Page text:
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Doctors reporting an increase in ACL injuries among female athletes

ACL Tears
Posted at 9:54 AM, Jul 27, 2023
and last updated 2023-07-27 09:54:54-04

EAST LANSING, Mich. — With the Women's World Cup in full swing, we're hoping no player leaves the field with a major injury, but back here at home, experts are noting an increase an ACL injuries among female athletes.

“You're anterior cruciate ligament, ACL, is a ligament that connects both the shin bone to the femur," said Sparrow Orthopedics and Sports Medicine Director Michael Shingles. "It's mainly to prevent translation of those two bones at the knee joint. It’s one of the major ligaments for stability of the knee.”

Dr. Shingles said an ACL injury can occur when someone makes a sudden cut or pivot causing the knee to suddenly shift, tearing the ACL. He said injuries are most common in non-contact women's sports like soccer and basketball.

“Females are, depending on the study, up to six to eight times more likely to tear their ACL than their male counterparts in their sports,” Shingles said.

But Shingles said there are ways to try and properly train your body to avoid an ACL tear.

“You should be spending time on protecting your ACL by doing jumping and landing programs and having an athletic trainer, somebody that knows what they're looking for, help make sure you have good mechanics,” Shingles said.

For those who do tear their ACL, many have the option to get surgery to repair the ligament and get them back to playing their sport.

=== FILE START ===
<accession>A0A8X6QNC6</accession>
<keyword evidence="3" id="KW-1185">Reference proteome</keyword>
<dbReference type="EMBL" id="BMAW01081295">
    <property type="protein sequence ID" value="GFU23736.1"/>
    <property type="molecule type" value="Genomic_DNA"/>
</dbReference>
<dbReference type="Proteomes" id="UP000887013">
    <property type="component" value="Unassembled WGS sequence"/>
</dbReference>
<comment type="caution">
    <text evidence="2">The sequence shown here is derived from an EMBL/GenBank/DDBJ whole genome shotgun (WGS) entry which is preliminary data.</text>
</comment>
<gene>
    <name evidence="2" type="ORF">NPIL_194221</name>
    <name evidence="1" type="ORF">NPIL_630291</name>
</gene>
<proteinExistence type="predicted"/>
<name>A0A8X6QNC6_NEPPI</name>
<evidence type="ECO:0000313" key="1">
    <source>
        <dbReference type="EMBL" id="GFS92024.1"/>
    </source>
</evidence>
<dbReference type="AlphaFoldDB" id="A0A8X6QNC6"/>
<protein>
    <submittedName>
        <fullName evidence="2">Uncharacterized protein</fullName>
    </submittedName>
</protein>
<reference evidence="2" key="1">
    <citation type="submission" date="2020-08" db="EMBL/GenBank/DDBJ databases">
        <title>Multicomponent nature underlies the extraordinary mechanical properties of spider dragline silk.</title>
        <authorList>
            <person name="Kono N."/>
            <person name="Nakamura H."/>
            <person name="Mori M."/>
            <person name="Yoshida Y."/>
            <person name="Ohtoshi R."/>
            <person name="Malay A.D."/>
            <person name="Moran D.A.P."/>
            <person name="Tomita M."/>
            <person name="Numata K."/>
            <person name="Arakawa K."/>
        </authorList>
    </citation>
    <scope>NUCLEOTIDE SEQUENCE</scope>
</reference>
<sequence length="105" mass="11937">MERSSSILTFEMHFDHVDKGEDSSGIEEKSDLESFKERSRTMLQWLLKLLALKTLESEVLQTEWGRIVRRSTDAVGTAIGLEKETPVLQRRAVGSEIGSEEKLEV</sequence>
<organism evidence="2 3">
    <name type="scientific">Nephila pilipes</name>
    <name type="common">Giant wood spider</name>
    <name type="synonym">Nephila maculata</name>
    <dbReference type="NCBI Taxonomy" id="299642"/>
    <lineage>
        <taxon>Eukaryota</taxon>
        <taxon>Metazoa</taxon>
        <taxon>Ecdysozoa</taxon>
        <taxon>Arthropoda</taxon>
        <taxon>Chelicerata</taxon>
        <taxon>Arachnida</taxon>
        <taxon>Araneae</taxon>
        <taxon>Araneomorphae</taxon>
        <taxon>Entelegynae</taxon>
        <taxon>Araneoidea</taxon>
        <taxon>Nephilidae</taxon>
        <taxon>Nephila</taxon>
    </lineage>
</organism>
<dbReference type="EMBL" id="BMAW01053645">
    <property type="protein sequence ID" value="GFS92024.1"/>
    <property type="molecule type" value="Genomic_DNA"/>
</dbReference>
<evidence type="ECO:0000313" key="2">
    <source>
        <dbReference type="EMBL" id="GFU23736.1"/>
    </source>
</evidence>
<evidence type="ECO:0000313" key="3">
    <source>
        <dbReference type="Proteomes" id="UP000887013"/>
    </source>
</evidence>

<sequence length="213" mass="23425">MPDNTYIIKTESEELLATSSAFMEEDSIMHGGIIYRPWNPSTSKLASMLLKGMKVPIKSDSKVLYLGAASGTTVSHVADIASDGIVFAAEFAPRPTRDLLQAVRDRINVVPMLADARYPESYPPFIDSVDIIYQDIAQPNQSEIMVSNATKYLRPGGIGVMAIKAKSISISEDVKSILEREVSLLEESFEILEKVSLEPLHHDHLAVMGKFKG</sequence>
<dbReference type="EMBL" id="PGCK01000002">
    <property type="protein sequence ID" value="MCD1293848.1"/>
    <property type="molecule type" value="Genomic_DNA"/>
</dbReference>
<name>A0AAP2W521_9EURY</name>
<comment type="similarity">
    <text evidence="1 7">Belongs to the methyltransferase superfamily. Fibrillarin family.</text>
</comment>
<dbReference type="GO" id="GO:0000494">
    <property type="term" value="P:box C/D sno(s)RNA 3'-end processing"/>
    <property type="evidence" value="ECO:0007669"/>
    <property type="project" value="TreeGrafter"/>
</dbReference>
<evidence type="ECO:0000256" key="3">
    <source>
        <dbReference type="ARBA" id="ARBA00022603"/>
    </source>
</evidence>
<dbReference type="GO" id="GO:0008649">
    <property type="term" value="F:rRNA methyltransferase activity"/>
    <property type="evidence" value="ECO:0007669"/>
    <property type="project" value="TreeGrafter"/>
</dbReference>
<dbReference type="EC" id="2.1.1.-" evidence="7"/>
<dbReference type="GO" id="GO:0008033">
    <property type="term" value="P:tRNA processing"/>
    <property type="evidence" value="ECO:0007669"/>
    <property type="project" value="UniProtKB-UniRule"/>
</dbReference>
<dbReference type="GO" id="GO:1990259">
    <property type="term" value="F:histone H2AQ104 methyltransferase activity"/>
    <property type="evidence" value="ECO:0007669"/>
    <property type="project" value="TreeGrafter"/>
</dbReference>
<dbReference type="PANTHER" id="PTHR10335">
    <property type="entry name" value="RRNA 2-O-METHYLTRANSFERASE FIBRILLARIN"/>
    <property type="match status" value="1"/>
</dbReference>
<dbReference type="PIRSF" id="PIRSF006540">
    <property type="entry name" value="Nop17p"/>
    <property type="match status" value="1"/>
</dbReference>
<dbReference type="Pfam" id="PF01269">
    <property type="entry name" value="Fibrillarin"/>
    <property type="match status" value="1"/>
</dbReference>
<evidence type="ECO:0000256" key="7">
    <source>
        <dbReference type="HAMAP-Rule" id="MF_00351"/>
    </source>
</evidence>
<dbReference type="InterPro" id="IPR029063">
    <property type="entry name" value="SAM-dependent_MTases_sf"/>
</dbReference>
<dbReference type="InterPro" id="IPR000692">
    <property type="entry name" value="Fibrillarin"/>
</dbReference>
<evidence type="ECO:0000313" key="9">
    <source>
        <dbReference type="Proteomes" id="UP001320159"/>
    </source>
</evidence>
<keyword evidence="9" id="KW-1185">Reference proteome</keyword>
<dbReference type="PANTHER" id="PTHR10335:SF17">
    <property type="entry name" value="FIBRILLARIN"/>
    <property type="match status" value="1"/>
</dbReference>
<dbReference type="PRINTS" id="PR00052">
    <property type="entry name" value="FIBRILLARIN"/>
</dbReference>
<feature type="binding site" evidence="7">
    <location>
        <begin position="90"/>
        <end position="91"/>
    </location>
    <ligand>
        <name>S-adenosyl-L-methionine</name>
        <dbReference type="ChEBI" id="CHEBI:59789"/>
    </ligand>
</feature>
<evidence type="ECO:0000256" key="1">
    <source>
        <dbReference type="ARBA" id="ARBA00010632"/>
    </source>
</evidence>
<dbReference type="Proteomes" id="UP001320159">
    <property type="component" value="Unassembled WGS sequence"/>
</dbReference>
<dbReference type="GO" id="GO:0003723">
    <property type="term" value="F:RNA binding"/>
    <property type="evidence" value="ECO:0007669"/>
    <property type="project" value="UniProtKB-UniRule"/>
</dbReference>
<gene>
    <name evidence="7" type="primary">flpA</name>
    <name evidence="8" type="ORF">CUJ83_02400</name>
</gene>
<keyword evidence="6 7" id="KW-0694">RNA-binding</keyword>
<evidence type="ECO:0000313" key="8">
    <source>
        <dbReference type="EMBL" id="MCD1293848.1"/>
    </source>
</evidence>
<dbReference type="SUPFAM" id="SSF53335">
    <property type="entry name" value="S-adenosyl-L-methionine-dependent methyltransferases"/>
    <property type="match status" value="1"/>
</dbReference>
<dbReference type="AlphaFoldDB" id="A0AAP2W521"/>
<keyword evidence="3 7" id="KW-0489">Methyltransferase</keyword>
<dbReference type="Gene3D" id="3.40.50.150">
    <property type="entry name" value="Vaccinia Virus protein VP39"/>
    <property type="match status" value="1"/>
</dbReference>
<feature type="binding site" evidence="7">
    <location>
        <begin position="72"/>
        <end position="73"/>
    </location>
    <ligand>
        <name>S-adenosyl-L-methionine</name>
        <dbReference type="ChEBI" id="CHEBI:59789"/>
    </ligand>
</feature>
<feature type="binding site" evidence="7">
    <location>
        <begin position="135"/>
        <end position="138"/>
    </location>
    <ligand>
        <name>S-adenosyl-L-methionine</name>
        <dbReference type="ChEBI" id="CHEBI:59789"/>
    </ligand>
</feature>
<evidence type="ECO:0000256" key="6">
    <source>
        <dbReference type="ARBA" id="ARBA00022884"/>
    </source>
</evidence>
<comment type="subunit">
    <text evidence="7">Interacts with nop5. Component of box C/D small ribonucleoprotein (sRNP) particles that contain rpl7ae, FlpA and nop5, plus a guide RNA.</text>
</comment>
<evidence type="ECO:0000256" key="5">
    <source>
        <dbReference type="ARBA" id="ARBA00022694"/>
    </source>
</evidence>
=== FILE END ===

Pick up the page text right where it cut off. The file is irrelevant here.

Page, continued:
“Usually, I try and get my athletes back by six months, that's very reasonable," Shingles said. "That's what I would call quick recovery. People are looking at nine months to a year sometimes for these. What's better is to get our athletes back safely and not reoccurring."

While tearing an ACL is a season ending injury, it's not a career ending injury according to Shingles. He said he understands it can be discouraging for athletes who have never taken time off of their sport, but it's important to heal properly before playing again.

“I know this is the worst thing you can imagine, but we got to get you better, and you can't take six months feeling bad about it," Shingles said. "You got to get right back on it, you got to do the exercise because if you want to get back in six months, you got to get the straight for the motion back, and that's gonna take all six months. If you take a couple months off, it's going to take nine months, if it takes six months off, it's gonna take years and sometimes you won't come back from it. So, it's difficult, but it at least gives you some direction on what you need to do to get back to your sport.”

The Sparrow Orthopedics and Sports Medicine Office in East Lansing offers walk-in injury clinics as sports begin to resume this fall. The clinics are every Saturday from 8-11 a.m. starting Aug. 12. No appointment or referral is needed.

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Mikayla Temple

Mikayla Temple

1:39 PM, Jan 05, 2021

Your Neighborhood Reporter

Mikayla Temple

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